South Korea banks risk being burnt by winning run
SEOUL, June 5: Some South Korean banks may be secretly hoping there is no repeat of the national side's stunning 2002 World Cup run after strong demand for financial products offering higher yields depending on how the team does.
Local banks, which have sold a combined 640 billion won (678.7 million dollars) of World Cup-linked deposit and investment funds, have decided not to insure against South Korea pulling off another surprise in Germany, citing high premiums.
South Korea, co-hosts with Japan for the 2002 tournament, reached the semi-finals, backed by an emotional wave of passionate home support.
''We have not taken out insurance policy on the products because the insurance premiums are even higher than costs we would have to pay if our team makes it to the last 16 or quarter-finals,'' said Oh Seungeook, a spokesman for Woori Bank.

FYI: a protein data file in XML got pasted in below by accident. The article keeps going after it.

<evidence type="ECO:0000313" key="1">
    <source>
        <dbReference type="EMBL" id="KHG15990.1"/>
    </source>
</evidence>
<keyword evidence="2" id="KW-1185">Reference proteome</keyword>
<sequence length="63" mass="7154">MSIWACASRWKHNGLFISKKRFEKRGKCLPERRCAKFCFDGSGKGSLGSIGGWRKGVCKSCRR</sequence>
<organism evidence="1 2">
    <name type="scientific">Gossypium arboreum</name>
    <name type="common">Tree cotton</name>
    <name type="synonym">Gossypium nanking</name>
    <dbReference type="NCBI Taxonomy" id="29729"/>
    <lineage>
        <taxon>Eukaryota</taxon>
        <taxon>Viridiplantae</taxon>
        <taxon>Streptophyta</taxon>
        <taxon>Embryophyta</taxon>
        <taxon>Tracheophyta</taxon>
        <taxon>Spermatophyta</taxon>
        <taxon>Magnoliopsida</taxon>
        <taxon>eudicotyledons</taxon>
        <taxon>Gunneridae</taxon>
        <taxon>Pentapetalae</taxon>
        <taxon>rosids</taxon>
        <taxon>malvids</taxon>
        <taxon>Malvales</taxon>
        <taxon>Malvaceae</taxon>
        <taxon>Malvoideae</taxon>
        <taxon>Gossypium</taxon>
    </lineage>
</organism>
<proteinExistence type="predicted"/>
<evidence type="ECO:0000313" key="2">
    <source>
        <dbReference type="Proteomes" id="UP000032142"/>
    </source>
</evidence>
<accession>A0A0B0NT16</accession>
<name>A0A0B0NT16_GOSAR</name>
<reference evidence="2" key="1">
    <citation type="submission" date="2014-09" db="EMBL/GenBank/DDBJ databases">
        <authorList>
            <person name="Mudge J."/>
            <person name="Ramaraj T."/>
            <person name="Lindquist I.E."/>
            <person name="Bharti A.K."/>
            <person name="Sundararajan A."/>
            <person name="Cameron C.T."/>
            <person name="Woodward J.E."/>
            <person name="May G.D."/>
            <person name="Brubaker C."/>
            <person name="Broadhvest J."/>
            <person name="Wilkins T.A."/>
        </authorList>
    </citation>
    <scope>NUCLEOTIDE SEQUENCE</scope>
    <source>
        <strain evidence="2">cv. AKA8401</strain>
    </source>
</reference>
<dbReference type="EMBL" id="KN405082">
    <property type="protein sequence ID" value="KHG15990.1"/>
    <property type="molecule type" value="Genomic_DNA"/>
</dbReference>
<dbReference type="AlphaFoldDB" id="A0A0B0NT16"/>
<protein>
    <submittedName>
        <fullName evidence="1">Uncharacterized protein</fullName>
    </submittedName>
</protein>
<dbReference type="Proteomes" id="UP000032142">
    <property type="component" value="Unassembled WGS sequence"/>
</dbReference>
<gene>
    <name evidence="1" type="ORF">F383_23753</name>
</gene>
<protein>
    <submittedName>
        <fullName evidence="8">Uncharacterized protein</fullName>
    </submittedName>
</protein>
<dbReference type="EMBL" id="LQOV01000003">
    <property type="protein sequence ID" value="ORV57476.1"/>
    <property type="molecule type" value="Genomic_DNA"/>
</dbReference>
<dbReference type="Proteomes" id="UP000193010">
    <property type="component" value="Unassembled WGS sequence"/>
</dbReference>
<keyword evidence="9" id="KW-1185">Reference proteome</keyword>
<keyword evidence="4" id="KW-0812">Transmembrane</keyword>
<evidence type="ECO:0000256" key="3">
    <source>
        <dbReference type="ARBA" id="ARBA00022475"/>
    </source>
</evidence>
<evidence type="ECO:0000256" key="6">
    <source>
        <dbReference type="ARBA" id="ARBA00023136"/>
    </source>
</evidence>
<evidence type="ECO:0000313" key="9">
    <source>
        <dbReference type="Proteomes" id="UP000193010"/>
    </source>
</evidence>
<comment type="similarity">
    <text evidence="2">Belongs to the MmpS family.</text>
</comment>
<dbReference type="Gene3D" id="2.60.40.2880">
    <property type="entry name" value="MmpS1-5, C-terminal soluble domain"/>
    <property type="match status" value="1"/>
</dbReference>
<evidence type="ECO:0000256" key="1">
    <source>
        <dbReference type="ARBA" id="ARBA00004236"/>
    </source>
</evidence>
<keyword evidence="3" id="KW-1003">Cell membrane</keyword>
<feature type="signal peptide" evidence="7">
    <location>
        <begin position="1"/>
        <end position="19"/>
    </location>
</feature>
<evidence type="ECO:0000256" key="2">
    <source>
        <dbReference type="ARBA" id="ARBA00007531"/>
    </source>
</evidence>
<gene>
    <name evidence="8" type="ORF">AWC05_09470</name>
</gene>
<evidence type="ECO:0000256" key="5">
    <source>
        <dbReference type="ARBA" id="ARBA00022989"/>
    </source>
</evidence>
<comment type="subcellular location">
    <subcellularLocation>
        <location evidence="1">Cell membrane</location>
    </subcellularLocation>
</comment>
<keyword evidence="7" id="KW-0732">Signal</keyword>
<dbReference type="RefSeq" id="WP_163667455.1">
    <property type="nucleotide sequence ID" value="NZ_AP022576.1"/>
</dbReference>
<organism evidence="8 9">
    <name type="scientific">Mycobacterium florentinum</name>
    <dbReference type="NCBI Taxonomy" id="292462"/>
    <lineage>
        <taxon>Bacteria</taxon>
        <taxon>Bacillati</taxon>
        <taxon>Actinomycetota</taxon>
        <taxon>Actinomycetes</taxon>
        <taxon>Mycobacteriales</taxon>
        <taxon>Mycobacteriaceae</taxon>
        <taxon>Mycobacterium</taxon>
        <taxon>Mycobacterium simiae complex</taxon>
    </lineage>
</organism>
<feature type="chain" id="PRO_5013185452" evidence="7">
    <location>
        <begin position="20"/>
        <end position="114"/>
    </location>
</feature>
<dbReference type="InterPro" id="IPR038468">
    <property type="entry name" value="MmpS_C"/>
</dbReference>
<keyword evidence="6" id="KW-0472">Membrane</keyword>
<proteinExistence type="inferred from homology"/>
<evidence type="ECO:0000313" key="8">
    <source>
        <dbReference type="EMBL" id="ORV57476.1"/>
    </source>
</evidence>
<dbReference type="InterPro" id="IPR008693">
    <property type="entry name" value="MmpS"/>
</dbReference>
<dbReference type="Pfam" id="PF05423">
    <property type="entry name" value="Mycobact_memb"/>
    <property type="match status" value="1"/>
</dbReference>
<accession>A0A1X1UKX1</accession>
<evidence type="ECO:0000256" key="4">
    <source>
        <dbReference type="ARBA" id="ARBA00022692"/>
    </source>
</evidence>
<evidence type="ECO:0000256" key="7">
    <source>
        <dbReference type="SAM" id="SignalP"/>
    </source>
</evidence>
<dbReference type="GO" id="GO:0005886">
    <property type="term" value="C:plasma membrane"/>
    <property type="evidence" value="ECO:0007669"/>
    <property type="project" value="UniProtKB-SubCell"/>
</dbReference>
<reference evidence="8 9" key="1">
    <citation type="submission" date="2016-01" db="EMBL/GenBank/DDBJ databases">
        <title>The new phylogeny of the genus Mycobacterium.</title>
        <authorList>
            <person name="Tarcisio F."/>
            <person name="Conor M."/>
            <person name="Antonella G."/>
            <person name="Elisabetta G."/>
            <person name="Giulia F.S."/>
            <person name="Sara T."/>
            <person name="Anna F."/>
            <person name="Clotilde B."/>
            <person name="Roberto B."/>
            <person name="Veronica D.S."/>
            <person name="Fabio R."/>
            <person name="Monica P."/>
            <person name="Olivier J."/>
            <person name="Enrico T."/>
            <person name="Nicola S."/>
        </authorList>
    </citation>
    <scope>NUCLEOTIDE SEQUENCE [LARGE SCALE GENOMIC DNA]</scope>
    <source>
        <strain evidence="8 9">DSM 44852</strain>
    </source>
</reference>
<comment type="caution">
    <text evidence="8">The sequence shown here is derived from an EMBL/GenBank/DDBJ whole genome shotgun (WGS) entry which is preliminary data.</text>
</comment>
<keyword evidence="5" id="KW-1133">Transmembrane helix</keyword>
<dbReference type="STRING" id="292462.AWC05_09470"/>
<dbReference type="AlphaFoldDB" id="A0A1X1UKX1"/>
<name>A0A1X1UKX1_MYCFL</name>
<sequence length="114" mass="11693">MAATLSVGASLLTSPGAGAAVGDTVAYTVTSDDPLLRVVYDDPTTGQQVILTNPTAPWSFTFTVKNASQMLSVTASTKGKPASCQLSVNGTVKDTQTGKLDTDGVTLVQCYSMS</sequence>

Woori Bank's ''I Love Park Ji-sung'' deposit account, named after the Manchester United player, offers an annual 10 percent yield if South Korea wins the World Cup and seven percent if the team reaches the semi-finals.
It would also pay above the market average of about four percent if the team made it to the last 16 or quarter-finals.
''Not taking insurance does not mean we hope our team doesn't do well in this World Cup because we can raise our brand image,'' the Woori Bank spokesman assured.
Two other banks that offered the special products, Hana Bank and Korea Exchange Bank, also said they would forego insurance to cover the products.
South Korea will begin their Group G campaign against Togo on June 13, and also face France and Switzerland.